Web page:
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Re: ENBF or similar for making zsh etc aware of a programs' syntax? (was: "Re: minor annoyance with zsh and git flow" on -users)
- X-seq: zsh-workers 29442
- From: Bart Schaefer <schaefer@xxxxxxxxxxxxxxxx>
- To: zsh workers <zsh-workers@xxxxxxx>
- Subject: Re: ENBF or similar for making zsh etc aware of a programs' syntax? (was: "Re: minor annoyance with zsh and git flow" on -users)
- Date: Thu, 02 Jun 2011 23:34:24 -0700
- In-reply-to: <BANLkTi==fVQ8gmkc+5Nnkq4vZBHUngY6JQ@mail.gmail.com>
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On Jun 3, 2:35am, Richard Hartmann wrote:
} Basically, my idea was to define a generic syntax file for programs,
} potentially using ENBF. That could be used to (auto)build completions,
} colour the prompt, syntax-check commands and scripts, automated tests,
} automagic building/verification of piped commands and a ton of other
Without wanting to be discouraging ...
We had a discussion about this kind of thing a very long time ago when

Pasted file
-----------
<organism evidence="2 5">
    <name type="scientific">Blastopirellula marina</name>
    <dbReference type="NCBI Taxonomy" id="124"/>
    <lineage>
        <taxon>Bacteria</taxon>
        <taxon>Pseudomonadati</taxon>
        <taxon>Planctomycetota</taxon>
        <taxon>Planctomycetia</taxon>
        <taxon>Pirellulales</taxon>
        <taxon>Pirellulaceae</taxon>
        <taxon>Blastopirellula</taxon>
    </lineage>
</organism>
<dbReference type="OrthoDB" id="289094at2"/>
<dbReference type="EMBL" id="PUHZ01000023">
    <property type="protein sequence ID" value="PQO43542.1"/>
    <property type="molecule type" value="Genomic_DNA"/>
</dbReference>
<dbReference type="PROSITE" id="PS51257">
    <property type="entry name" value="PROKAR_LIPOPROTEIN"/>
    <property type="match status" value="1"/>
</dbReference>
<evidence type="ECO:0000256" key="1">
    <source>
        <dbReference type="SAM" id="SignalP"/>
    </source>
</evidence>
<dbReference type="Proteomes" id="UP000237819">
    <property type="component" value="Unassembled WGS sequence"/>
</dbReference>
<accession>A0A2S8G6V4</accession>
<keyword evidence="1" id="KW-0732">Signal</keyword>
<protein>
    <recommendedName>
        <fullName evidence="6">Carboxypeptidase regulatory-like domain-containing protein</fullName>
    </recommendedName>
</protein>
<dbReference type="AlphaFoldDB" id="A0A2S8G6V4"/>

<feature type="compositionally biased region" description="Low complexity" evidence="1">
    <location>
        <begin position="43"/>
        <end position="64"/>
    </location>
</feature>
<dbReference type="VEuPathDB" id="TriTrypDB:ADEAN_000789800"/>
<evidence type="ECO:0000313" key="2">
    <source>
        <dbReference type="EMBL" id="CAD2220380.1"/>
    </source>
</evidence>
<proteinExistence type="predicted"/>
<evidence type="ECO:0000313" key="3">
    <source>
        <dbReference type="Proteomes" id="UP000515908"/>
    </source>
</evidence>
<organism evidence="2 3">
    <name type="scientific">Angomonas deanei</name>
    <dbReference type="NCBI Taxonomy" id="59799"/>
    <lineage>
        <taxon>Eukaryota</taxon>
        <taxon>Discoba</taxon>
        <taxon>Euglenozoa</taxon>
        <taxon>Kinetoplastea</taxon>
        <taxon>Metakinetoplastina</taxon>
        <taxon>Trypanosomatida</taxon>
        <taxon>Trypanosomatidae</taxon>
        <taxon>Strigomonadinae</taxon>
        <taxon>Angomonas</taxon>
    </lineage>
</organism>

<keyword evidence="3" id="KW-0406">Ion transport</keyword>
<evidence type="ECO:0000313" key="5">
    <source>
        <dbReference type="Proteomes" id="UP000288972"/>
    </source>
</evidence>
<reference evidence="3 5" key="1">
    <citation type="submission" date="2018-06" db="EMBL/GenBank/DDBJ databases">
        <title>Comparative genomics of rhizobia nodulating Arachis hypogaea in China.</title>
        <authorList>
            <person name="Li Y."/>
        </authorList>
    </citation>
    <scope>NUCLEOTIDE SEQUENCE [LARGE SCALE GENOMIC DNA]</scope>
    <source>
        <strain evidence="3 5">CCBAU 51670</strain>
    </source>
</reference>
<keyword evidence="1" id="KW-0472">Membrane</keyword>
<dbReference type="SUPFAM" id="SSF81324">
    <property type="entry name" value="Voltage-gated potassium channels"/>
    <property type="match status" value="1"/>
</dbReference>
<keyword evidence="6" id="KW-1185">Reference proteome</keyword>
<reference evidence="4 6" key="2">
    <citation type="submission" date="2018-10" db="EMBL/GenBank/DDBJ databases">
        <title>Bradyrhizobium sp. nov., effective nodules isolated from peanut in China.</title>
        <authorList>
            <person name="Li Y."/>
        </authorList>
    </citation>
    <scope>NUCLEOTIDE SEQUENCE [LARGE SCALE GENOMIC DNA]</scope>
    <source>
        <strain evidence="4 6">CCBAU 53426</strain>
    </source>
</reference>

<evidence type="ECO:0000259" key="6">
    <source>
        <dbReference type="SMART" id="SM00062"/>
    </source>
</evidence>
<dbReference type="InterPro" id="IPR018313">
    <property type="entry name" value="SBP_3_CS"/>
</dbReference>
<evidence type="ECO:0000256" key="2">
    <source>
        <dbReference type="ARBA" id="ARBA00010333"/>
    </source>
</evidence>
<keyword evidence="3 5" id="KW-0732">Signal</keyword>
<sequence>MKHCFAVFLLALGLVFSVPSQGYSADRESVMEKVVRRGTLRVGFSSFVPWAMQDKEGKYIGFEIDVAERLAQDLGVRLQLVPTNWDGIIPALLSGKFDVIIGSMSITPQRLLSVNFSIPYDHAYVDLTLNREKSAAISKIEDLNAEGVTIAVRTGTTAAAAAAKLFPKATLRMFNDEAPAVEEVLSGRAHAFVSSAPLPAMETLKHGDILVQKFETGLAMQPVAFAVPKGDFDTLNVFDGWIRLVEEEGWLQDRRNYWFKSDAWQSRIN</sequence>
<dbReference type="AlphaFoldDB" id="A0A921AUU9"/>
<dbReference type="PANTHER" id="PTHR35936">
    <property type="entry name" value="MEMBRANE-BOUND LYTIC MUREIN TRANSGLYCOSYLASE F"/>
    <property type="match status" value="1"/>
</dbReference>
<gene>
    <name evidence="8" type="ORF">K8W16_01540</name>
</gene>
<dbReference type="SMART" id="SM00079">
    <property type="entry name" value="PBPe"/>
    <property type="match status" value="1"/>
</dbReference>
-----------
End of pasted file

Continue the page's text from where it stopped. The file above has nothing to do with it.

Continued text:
the completion function system was being developed, and concluded that
the shell already has one language parser built into it, so rather than
create another one, compsys is all defined in terms of shell functions.
I'm also skeptical of (a) the ability of such a language to describe
an arbitary command's option syntax -- callers of _arguments often
must resort to state machines; command options don't follow consistent
grammar rules, and the whole point of completion is that it's context
sensitive, whereas EBNF describes a context-insensitive syntax -- and
(b) the practicality of creating the necessary library of descriptions
of commands -- just as an example, there are more than 6500 packages
in the yum repositories I use for CentOS, but only 660 files in the
zsh completion library.
On the flip side, I'd also encourage you to do a bit of research into
work that has already been in this direction. A couple of minutes of
searching found for example http://www.jnode.org/ which describes a
shell where all the commands describe their syntax in an XML format.
However, in jnode it was clearly a design decision that commands use
a consistent option syntax.
In summary, I think you've got a lot of work cut out for you to build
enough community interest to make this idea workable.
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